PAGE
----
As dental implants become more common, dental hygienists are seeing more patients who require extra care for implant maintenance. In this article, Colleen Olson, RDH, BBA, reviews her go-to set of implant instruments—aptly named the Wingrove Go-To Set by Paradise Dental Technologies (PDT) Inc.
With the increased popularity of and technological advancements made with dental implants in recent years, dental hygienists are seeing an increasing number of patients who require a little extra care in maintaining these implants.
In theory, using an instrument of like metal against a titanium abutment or implant would reduce scratching, which is why titanium instruments are often used for implant care. There are three classifications of dental implant maintenance: Class I patients have healthy tissue around the implant and only require cleaning of the prosthesis and prophylaxis. Class II patients may have some peri-implant gingival recession, pockets of 4 mm or greater, and exposed abutments. Class III implant maintenance patients have significant bone and tissue loss that exposes the implant itself. (1) Although I typically use conventional instruments on implants without an exposed abutment, I am always looking for instrument options for my patients who need Class II or III implant maintenance care.
One of my favorite combinations of instruments for keeping implants clean and healthy is the (appropriately named) Wingrove Go-To Set from Paradise Dental Technologies (PDT) Inc. This set includes three medical-grade titanium scalers, an EasyView probe, and a specialty Diamond Head Ceramic Sharpening Stone, all in a FlipTop cassette.
Each of the three instruments is designed for a specific location and type of prosthesis. The Ti-L3-4 is for narrow-based posterior crowns while the Ti-B5-6 is for wide-based posterior crowns. The Ti-N128-L5 Mini is for anterior crowns, locator abutments, Hader bars, and exposed threads. The handles are lightweight and ergonomic, and the tips are slim.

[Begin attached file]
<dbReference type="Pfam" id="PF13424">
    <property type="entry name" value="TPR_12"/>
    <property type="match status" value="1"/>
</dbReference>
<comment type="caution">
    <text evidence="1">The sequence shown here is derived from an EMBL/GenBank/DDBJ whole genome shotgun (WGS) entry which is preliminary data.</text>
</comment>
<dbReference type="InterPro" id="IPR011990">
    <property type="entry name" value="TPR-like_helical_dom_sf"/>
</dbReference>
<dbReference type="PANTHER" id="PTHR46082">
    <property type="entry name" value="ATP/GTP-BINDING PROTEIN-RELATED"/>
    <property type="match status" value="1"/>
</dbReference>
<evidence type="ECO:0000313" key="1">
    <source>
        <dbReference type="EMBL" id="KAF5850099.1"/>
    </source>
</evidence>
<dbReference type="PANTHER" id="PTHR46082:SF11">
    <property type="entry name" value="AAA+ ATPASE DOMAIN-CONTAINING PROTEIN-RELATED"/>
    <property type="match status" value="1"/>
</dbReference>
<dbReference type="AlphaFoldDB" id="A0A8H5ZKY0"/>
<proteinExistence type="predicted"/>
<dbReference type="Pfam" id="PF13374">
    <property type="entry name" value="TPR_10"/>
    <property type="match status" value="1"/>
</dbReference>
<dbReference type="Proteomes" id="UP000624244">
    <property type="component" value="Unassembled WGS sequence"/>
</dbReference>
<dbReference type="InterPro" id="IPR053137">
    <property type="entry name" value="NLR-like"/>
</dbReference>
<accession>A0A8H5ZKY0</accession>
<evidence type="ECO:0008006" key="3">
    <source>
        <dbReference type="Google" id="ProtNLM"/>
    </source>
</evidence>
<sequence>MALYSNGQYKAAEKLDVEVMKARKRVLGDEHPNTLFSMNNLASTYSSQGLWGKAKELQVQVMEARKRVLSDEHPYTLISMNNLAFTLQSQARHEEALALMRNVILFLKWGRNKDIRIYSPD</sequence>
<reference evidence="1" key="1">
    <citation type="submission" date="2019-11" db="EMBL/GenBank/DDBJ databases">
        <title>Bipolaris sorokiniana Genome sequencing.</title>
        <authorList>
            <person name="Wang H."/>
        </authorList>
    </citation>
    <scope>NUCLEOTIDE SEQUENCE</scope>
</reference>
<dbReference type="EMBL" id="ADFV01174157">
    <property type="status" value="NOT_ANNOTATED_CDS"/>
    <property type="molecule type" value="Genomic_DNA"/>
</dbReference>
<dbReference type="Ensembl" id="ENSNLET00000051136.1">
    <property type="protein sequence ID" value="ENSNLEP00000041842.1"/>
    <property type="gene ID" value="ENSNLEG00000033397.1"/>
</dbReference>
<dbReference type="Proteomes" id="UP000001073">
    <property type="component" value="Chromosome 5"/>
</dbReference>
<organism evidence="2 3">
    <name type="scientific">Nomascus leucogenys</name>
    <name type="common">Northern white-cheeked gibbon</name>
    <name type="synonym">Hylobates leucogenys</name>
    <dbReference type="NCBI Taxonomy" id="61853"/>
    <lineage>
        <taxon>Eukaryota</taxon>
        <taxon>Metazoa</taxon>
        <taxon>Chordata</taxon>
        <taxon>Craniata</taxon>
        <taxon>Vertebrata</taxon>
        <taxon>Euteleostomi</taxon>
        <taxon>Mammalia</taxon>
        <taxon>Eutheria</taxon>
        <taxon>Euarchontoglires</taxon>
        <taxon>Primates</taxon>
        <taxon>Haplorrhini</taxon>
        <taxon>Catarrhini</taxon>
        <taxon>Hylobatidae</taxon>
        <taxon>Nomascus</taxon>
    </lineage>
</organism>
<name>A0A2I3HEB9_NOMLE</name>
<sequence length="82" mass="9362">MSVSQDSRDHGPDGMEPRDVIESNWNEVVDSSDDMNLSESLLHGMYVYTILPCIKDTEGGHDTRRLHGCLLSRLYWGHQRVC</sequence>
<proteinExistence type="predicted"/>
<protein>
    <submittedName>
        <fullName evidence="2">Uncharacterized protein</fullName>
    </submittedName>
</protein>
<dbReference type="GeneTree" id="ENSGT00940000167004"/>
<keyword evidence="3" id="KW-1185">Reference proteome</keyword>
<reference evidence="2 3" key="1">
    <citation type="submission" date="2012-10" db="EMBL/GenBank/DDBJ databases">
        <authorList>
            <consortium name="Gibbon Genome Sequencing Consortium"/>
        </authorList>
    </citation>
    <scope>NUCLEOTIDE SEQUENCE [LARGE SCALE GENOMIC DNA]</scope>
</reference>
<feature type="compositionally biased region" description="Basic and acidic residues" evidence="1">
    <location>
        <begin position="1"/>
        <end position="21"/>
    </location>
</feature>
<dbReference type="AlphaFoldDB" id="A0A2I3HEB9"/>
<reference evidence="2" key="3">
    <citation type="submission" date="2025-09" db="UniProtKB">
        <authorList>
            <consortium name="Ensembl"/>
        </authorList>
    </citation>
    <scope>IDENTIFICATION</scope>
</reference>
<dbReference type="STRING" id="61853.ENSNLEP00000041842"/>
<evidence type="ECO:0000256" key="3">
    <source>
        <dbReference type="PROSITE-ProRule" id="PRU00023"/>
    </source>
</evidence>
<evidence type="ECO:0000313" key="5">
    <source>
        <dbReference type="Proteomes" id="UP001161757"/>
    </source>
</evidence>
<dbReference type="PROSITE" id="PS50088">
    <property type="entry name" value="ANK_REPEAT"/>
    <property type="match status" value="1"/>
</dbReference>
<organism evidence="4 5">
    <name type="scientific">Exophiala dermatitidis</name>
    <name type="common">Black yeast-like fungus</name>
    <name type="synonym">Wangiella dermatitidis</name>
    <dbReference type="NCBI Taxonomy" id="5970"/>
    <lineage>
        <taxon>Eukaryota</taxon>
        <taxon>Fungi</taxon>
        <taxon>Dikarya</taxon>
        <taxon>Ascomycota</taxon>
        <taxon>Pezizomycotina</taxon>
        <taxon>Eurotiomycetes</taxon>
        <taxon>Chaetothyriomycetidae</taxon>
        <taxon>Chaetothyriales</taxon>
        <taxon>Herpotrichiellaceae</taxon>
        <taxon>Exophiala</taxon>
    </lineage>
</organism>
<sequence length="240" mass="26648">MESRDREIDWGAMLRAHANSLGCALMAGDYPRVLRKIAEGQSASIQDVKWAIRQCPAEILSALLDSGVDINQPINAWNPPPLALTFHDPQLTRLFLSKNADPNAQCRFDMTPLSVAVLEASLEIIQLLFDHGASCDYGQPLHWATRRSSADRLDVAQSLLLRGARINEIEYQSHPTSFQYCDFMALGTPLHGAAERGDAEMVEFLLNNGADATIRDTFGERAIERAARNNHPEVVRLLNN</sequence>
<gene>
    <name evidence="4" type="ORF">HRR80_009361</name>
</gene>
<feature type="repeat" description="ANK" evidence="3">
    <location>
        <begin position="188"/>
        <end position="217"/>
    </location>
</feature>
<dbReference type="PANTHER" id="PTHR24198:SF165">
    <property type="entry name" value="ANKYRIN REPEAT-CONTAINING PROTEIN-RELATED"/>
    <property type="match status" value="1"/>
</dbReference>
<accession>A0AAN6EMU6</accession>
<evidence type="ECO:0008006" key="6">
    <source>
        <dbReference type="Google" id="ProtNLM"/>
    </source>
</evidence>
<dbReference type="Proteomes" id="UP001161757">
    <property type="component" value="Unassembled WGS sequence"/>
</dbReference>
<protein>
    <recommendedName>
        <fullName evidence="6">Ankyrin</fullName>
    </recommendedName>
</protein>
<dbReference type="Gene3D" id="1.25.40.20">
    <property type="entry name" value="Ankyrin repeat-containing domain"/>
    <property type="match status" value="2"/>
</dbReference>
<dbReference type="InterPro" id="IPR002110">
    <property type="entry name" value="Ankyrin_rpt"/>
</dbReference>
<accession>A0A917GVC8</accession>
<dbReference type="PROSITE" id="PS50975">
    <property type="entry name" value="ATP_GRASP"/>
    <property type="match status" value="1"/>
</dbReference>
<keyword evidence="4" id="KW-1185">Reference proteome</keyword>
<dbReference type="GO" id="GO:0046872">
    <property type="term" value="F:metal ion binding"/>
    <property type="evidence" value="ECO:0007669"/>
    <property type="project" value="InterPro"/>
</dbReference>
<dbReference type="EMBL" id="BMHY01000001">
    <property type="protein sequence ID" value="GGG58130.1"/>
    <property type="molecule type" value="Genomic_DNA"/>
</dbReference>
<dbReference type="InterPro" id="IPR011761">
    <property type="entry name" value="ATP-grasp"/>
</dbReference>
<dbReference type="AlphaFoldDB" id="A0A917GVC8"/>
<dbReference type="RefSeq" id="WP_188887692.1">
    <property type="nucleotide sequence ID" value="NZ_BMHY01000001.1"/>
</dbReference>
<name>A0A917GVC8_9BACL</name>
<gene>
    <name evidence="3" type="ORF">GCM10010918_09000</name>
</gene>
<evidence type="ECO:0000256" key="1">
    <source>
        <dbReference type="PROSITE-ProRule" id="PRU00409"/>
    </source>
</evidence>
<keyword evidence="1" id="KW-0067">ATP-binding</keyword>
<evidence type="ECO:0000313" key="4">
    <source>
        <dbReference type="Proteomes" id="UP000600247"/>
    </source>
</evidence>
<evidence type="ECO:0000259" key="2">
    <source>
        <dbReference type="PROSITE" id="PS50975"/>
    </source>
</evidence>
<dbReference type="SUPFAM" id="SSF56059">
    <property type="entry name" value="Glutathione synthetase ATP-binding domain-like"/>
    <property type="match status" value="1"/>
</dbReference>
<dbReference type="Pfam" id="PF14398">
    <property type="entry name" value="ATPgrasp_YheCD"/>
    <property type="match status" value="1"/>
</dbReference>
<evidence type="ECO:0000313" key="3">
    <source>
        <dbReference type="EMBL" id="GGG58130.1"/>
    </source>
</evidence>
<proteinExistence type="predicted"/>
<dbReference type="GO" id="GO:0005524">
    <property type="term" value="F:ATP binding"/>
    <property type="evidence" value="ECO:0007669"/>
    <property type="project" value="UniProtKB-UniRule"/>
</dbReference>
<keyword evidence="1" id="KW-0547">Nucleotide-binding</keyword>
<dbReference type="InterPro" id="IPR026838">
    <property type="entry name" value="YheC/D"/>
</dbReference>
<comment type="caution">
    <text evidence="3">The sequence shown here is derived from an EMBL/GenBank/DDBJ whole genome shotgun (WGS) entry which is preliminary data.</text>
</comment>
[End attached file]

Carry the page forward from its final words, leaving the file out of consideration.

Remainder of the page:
One problem I’ve run into with plastic instruments is that their tips are bulky and do not fit within the dental implant thread pitch (i.e., the space between the threads) enough to be effective. But this set provides an instrument for any need and I will always keep it handy for my implant patients. I love having all three titanium instruments together in a cassette because you never know what you’re going to get with an implant patient.
1. Hempton TJ, Bonacci FJ, Lancaster D, Pechter JE. Implant Maintenance: Technique and tools for effective debridement of artificial anatomy. Dimensions of Dental Hygiene website. http://www.dimensionsofdentalhygiene.com/2011/01_January/Features/Implant_Maintenance.aspx. Published January 2011. Accessed February 2017.
Editor's note: Do you have a question for Colleen? Is there a product you'd like to see her review? Or would you like to submit your own hygiene product article? Send an e-mail to [email protected]. You might just see it in the Hygiene Product Navigator! If you're not a Product Navigator subscriber, click here to sign up.